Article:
[show abstract][hide abstract] ABSTRACT: 201 fetuses and babies with a congenital diaphragmatic herniation or eventration (referred to collectively as CDH) were notified to the Northern Region Congenital Abnormality Survey (NorCAS) in the 13-year period from 1985 to 1997, an incidence of 0.25 per 1000 births. The 1-year survival of all pregnancies associated with CDH was 37%. The 1-year survival of livebirths was 50%. Antenatal scan detected the diaphragmatic defect or associated structural abnormality in 50%. Another major structural abnormality was present in 62 (31%); one of these babies survived and 26 pregnancies were terminated. This group contained four of the six antepartum stillbirths, all three intrapartum stillbirths and four of the five spontaneous miscarriages. Non-isolated CDH occurred in association with Fryns (5), Goldenhar (1) and de Lange (1) syndromes, and in 16 of 17 with a chromosome anomaly. 53% of the 139 fetuses with isolated CDH survived to 1 year of age, and 59% of the 124 liveborn survived. Of 37 fetuses with isolated CDH detected before 25 weeks gestation, 12 pregnancies were terminated. There were 11 survivors among the 25 continuing pregnancies (44%). The overall survival of babies with CDH is very poor but, when a defect is identified by ultrasound before 25 weeks gestation, chromosome analysis and a careful ultrasound scan may suggest which fetuses have an isolated diaphragmatic abnormality and a greater chance of survival.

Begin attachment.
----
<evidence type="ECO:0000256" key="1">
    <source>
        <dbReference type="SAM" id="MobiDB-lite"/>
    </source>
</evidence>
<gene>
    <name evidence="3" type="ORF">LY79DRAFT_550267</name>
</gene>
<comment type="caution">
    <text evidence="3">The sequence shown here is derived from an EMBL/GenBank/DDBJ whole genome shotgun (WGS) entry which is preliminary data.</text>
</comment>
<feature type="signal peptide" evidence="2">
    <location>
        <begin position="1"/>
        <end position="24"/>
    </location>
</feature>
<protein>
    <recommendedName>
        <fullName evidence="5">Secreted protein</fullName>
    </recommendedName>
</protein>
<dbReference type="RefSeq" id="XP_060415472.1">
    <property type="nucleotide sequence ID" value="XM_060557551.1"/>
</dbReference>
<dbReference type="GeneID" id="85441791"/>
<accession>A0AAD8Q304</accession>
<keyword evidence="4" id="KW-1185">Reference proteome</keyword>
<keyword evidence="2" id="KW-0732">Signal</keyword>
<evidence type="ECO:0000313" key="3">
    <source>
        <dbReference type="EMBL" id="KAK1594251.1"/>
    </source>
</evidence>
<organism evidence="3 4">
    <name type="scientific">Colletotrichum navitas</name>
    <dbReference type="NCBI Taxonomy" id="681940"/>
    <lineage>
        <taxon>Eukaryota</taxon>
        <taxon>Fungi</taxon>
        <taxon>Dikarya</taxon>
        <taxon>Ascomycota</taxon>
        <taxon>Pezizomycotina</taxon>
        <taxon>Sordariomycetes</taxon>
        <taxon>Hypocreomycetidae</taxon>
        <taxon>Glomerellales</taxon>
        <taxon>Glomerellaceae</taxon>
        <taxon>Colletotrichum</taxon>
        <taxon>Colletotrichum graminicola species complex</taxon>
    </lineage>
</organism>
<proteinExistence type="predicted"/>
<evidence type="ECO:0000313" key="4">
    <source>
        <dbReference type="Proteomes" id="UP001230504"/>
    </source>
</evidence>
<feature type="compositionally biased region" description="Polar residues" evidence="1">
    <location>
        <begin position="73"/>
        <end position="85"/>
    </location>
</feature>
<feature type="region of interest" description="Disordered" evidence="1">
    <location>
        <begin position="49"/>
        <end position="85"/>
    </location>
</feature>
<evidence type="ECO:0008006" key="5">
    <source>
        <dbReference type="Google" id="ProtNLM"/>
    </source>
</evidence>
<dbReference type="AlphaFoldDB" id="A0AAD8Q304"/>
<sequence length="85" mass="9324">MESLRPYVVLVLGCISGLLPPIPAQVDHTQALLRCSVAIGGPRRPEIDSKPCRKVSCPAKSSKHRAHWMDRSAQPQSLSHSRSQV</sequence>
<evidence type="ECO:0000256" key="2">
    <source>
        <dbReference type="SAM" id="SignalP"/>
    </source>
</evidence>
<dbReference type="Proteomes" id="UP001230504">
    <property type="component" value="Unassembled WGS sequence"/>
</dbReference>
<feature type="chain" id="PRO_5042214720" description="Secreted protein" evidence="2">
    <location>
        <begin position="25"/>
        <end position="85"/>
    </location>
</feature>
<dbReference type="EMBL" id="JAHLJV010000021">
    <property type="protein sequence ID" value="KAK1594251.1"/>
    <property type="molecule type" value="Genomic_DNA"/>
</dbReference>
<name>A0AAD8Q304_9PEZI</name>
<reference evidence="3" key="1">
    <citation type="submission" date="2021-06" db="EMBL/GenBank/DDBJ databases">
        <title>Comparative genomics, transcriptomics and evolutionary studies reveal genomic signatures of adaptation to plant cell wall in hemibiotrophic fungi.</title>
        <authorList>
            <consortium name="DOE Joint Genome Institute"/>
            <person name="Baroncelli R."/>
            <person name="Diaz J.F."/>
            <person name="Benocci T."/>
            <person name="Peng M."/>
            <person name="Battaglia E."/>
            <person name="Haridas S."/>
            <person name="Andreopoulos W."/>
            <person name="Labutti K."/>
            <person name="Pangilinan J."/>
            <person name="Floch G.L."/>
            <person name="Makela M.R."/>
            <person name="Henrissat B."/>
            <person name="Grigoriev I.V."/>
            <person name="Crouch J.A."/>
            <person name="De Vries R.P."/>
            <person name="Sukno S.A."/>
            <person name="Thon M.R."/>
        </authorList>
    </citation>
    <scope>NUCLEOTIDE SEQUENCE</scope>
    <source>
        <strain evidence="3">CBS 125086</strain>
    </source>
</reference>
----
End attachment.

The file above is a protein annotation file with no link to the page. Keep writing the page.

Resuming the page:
British Journal of Radiology 05/2000; 73(868):360-5. · 1.22 Impact Factor